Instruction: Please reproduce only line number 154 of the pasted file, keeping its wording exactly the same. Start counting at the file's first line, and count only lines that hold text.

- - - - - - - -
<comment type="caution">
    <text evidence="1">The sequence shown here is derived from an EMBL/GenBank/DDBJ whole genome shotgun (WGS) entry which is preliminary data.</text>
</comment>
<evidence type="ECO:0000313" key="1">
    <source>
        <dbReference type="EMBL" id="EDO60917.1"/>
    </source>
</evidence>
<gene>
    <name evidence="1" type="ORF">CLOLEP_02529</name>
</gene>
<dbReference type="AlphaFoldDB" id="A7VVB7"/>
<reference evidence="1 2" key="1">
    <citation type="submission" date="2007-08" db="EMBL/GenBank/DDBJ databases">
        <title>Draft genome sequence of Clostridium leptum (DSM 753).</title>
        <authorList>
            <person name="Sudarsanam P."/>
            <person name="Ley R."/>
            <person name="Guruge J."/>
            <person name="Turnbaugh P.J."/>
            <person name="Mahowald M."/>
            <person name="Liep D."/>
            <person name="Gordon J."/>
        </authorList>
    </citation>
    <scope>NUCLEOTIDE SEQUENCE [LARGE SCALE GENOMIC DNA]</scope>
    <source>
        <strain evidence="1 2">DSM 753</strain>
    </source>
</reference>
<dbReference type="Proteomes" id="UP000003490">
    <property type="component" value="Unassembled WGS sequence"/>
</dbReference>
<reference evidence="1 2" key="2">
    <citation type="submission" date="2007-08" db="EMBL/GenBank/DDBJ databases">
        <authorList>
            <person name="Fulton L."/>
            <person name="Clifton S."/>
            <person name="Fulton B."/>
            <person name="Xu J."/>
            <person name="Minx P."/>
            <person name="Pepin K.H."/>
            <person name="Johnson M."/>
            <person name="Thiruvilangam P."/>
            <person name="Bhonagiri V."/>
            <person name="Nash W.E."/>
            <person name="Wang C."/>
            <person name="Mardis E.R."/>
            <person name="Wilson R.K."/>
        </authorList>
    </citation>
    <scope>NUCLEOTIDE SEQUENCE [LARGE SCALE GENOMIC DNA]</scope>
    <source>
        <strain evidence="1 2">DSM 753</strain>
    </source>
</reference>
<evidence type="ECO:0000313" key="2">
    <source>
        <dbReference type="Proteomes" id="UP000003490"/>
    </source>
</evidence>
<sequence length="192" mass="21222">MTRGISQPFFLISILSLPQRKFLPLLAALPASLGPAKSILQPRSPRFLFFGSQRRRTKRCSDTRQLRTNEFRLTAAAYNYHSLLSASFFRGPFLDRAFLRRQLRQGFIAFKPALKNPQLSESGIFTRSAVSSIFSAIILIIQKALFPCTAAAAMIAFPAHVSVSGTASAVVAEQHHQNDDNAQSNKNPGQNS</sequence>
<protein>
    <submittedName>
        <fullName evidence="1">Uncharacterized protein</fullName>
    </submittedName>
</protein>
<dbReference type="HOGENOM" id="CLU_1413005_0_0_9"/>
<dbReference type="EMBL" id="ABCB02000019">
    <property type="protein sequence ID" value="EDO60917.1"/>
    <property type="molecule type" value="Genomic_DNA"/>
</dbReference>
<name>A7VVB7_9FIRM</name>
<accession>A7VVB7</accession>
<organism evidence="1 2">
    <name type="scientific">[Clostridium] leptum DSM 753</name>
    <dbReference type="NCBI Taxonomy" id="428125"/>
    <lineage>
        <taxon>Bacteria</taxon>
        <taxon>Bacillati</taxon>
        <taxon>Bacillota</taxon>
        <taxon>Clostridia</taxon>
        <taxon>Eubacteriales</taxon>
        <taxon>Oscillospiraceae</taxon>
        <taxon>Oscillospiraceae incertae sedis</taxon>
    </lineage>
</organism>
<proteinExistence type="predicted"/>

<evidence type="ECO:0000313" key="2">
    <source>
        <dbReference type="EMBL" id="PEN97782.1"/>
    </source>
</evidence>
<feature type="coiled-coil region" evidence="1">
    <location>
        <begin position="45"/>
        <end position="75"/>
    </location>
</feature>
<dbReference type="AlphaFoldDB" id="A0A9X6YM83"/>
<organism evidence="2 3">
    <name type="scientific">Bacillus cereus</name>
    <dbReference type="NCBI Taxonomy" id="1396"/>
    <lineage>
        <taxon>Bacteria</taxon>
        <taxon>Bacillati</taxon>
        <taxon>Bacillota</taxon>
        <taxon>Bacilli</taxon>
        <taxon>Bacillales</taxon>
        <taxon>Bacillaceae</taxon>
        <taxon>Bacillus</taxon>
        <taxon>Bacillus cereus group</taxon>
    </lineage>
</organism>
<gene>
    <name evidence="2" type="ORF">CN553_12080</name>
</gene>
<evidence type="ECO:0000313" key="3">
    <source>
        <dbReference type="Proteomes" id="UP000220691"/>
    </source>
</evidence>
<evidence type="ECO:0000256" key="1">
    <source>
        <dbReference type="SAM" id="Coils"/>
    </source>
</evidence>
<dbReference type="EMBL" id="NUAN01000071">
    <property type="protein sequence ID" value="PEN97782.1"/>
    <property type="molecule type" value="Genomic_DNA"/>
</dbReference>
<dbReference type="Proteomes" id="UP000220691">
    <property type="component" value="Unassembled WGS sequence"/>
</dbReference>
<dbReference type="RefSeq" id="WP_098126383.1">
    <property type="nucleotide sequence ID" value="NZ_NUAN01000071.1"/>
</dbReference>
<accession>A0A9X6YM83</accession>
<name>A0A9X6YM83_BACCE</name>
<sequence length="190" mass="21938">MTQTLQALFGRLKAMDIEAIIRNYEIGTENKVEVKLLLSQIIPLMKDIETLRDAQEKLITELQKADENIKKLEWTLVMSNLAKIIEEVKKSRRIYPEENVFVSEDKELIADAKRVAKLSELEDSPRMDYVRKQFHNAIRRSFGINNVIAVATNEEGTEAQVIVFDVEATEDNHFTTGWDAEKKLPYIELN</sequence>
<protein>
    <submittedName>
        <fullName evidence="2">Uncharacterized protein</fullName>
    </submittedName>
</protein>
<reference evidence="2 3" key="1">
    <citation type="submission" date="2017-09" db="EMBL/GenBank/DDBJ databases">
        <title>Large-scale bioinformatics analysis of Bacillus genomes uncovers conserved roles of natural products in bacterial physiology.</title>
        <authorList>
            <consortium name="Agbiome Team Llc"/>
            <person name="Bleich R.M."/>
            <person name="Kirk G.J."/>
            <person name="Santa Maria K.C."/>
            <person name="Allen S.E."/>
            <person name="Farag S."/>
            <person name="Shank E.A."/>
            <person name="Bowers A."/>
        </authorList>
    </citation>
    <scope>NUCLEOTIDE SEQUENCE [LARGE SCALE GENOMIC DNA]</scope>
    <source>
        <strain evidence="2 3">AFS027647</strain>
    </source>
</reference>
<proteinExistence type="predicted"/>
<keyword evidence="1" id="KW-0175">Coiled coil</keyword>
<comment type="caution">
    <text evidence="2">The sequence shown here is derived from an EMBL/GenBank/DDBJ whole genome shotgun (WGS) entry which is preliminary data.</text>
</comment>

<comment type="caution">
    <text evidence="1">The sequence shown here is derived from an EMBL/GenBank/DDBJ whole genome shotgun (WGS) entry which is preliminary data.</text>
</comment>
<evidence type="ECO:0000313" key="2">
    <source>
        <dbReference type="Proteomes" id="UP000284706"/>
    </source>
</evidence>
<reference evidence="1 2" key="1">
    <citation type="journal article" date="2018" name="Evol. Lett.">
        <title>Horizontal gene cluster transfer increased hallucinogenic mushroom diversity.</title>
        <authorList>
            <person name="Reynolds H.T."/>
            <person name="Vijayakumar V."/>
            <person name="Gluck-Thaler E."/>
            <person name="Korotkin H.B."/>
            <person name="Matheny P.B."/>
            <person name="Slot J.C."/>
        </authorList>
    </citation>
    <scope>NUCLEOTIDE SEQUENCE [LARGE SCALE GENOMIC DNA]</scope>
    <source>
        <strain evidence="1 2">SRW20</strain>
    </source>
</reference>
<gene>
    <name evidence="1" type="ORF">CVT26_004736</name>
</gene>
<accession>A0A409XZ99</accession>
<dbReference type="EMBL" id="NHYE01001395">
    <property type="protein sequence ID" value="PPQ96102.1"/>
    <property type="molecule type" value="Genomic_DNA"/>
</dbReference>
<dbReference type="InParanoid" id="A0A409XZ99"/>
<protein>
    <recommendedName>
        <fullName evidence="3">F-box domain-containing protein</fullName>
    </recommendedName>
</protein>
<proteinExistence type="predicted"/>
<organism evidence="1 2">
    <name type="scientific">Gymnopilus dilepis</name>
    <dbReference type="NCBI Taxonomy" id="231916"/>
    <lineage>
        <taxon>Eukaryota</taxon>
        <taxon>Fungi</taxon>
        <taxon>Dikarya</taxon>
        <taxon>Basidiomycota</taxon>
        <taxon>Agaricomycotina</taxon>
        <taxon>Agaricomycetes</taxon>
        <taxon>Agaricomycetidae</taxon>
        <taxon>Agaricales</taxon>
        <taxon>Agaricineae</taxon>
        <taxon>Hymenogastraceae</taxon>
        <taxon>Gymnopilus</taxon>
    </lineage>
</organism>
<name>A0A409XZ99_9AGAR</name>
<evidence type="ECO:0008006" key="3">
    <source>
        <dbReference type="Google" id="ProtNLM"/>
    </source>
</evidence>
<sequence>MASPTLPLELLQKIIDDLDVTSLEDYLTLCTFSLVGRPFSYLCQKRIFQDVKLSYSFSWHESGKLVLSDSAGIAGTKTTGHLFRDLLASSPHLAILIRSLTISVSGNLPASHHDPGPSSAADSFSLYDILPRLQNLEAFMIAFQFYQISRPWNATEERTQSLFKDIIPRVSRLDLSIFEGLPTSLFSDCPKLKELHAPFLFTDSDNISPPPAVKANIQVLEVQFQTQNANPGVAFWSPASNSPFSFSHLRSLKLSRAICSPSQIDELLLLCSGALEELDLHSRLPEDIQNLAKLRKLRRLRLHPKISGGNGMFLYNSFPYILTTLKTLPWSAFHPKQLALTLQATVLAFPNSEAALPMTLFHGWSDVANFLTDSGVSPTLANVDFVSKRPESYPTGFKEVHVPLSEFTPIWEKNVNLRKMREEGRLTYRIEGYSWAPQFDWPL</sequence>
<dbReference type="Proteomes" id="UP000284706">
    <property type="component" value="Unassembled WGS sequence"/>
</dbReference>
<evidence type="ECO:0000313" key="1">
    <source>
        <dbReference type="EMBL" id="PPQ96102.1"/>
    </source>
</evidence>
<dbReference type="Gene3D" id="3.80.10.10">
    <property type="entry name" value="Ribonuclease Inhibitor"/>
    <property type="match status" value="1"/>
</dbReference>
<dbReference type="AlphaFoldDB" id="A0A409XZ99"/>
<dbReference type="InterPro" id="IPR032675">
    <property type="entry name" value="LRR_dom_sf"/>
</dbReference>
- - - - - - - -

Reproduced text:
            <person name="Allen S.E."/>